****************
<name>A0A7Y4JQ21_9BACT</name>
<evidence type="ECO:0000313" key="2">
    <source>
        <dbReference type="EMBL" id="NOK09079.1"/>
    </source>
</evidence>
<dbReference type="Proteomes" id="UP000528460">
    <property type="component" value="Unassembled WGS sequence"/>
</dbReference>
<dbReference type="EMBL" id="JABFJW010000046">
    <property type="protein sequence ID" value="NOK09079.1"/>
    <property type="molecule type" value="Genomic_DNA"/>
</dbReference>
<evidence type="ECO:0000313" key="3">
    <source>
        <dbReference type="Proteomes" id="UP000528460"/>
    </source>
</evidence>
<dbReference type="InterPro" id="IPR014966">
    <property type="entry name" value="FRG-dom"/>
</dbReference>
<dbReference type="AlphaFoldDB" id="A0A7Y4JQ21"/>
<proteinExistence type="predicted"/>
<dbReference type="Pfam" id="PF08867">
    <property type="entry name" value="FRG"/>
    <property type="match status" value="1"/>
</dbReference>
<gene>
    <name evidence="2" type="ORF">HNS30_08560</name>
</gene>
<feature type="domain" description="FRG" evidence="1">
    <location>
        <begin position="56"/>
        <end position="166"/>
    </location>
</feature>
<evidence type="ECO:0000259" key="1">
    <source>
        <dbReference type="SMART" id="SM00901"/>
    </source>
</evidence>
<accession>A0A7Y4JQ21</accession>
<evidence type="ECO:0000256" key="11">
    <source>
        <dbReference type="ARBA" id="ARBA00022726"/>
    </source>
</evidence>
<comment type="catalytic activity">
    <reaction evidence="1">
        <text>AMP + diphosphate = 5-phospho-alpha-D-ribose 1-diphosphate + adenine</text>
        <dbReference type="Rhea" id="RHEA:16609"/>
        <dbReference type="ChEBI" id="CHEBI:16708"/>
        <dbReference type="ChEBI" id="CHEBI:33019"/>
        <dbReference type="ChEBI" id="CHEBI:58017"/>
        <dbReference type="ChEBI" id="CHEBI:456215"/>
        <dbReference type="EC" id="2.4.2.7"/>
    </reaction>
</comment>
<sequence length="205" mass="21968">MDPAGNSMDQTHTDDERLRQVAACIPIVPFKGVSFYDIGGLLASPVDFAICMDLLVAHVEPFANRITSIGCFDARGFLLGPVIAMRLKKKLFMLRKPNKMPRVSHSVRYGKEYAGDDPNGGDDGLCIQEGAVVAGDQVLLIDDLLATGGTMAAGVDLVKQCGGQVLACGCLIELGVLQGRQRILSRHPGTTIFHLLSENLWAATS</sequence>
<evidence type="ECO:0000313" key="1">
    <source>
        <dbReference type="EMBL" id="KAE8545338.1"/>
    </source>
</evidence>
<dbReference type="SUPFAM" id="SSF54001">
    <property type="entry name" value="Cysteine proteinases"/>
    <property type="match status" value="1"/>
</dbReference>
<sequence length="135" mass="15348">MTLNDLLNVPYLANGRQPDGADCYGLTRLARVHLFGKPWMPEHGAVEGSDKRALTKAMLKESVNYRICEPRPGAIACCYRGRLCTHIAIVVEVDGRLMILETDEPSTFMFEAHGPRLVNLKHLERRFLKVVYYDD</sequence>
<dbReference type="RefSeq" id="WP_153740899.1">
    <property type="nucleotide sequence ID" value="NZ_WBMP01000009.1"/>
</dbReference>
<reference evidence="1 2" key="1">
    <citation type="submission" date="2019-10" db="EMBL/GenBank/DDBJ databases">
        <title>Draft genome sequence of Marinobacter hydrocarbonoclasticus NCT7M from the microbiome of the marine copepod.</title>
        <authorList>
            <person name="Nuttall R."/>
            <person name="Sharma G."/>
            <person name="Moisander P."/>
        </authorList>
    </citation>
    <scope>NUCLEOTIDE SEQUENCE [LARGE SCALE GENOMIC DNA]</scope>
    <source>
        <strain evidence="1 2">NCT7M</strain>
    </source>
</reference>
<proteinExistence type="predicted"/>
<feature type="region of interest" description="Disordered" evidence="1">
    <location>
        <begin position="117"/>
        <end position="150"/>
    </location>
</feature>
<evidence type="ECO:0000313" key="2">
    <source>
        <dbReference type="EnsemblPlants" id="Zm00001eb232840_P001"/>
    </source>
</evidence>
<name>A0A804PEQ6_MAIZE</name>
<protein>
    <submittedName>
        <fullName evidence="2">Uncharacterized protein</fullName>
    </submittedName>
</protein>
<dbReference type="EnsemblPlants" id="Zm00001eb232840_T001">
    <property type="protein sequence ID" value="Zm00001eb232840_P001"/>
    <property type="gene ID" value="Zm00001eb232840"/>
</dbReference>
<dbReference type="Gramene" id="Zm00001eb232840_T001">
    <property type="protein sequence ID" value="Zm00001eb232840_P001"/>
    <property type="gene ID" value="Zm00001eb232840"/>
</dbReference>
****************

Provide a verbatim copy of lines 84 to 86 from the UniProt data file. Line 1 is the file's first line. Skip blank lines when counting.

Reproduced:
        <strain evidence="1 2">NCT7M</strain>
    </source>
</reference>